2009 – Eating Toast
My initial experience with social media was one of resignation rather than expectation. Entering high school in 2009, the beginning of Facebook’s climb into becoming commonplace, or “boring” as we discussed last week, my first experience was one of annoyance as “Facebook” was constantly dropped in conversation. Dedicated to books, and harboring a fear of loss of etiquette in face-to-face communication befitting of one far beyond the age of 14, I abstained from joining only to grow continuously more frustrated as I became nearly incapable of participating in friends’ conversations, which were now being transferred and augmented between school and cyberspace. It was with defeat that I finally signed up for Facebook at the end of my freshman year.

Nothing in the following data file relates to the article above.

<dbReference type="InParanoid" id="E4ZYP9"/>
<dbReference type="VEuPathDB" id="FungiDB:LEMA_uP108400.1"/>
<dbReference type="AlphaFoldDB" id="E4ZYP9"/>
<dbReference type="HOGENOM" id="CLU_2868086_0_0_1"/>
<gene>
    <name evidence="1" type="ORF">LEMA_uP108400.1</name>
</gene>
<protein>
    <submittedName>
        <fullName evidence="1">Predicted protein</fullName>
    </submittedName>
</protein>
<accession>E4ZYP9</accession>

For the rest of high school, Facebook remained a sort of necessary social consideration. While it was fun to have all kinds of “friends” wish me “Happy Birthday” (on the first of my birthday month, as opposed to my D.O.B., thanks to my mother’s fear of identity theft), and interesting to see friends’ pictures and realize the senses of humor of casual acquaintances particularly skillful with pithy comments, my interaction with social media remained passive. Too scared to post about my personal life — “The Internet is forever!” — and face my embarrassing teenage-self years later, I merely saw social media as a means of staying up-to-date on who had work that evening or was making toast before settling down with a movie.
2012 – “In Which Hogwarts House Do You Belong?”